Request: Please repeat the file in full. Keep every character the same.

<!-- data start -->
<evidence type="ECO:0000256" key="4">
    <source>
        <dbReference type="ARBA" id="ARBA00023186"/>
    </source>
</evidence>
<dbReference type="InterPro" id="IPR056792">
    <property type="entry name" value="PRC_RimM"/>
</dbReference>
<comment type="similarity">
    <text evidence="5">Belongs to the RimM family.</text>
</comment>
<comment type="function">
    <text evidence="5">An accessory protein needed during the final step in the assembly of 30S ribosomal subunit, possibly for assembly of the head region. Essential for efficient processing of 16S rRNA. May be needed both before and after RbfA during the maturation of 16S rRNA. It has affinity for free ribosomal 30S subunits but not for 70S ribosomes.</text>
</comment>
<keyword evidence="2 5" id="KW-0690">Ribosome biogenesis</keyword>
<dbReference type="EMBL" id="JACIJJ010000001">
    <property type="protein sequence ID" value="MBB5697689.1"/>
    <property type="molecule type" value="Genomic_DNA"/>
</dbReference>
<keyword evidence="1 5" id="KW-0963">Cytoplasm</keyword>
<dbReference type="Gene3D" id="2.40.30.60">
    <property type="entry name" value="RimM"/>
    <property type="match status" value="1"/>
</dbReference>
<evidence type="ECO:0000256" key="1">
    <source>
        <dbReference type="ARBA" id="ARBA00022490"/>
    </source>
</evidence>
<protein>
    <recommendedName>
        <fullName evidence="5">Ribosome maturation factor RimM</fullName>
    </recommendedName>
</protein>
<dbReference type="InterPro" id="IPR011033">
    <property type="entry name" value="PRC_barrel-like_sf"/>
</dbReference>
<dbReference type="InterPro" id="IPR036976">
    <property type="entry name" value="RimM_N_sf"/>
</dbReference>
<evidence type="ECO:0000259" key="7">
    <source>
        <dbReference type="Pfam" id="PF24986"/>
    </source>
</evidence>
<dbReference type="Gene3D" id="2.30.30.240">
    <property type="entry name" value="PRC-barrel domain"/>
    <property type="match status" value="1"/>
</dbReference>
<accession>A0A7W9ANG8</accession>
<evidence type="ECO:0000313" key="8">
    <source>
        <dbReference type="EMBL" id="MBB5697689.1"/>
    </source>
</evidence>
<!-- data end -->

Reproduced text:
<evidence type="ECO:0000256" key="4">
    <source>
        <dbReference type="ARBA" id="ARBA00023186"/>
    </source>
</evidence>
<dbReference type="InterPro" id="IPR056792">
    <property type="entry name" value="PRC_RimM"/>
</dbReference>
<comment type="similarity">
    <text evidence="5">Belongs to the RimM family.</text>
</comment>
<comment type="function">
    <text evidence="5">An accessory protein needed during the final step in the assembly of 30S ribosomal subunit, possibly for assembly of the head region. Essential for efficient processing of 16S rRNA. May be needed both before and after RbfA during the maturation of 16S rRNA. It has affinity for free ribosomal 30S subunits but not for 70S ribosomes.</text>
</comment>
<keyword evidence="2 5" id="KW-0690">Ribosome biogenesis</keyword>
<dbReference type="EMBL" id="JACIJJ010000001">
    <property type="protein sequence ID" value="MBB5697689.1"/>
    <property type="molecule type" value="Genomic_DNA"/>
</dbReference>
<keyword evidence="1 5" id="KW-0963">Cytoplasm</keyword>
<dbReference type="Gene3D" id="2.40.30.60">
    <property type="entry name" value="RimM"/>
    <property type="match status" value="1"/>
</dbReference>
<evidence type="ECO:0000256" key="1">
    <source>
        <dbReference type="ARBA" id="ARBA00022490"/>
    </source>
</evidence>
<protein>
    <recommendedName>
        <fullName evidence="5">Ribosome maturation factor RimM</fullName>
    </recommendedName>
</protein>
<dbReference type="InterPro" id="IPR011033">
    <property type="entry name" value="PRC_barrel-like_sf"/>
</dbReference>
<dbReference type="InterPro" id="IPR036976">
    <property type="entry name" value="RimM_N_sf"/>
</dbReference>
<evidence type="ECO:0000259" key="7">
    <source>
        <dbReference type="Pfam" id="PF24986"/>
    </source>
</evidence>
<dbReference type="Gene3D" id="2.30.30.240">
    <property type="entry name" value="PRC-barrel domain"/>
    <property type="match status" value="1"/>
</dbReference>
<accession>A0A7W9ANG8</accession>
<evidence type="ECO:0000313" key="8">
    <source>
        <dbReference type="EMBL" id="MBB5697689.1"/>
    </source>
</evidence>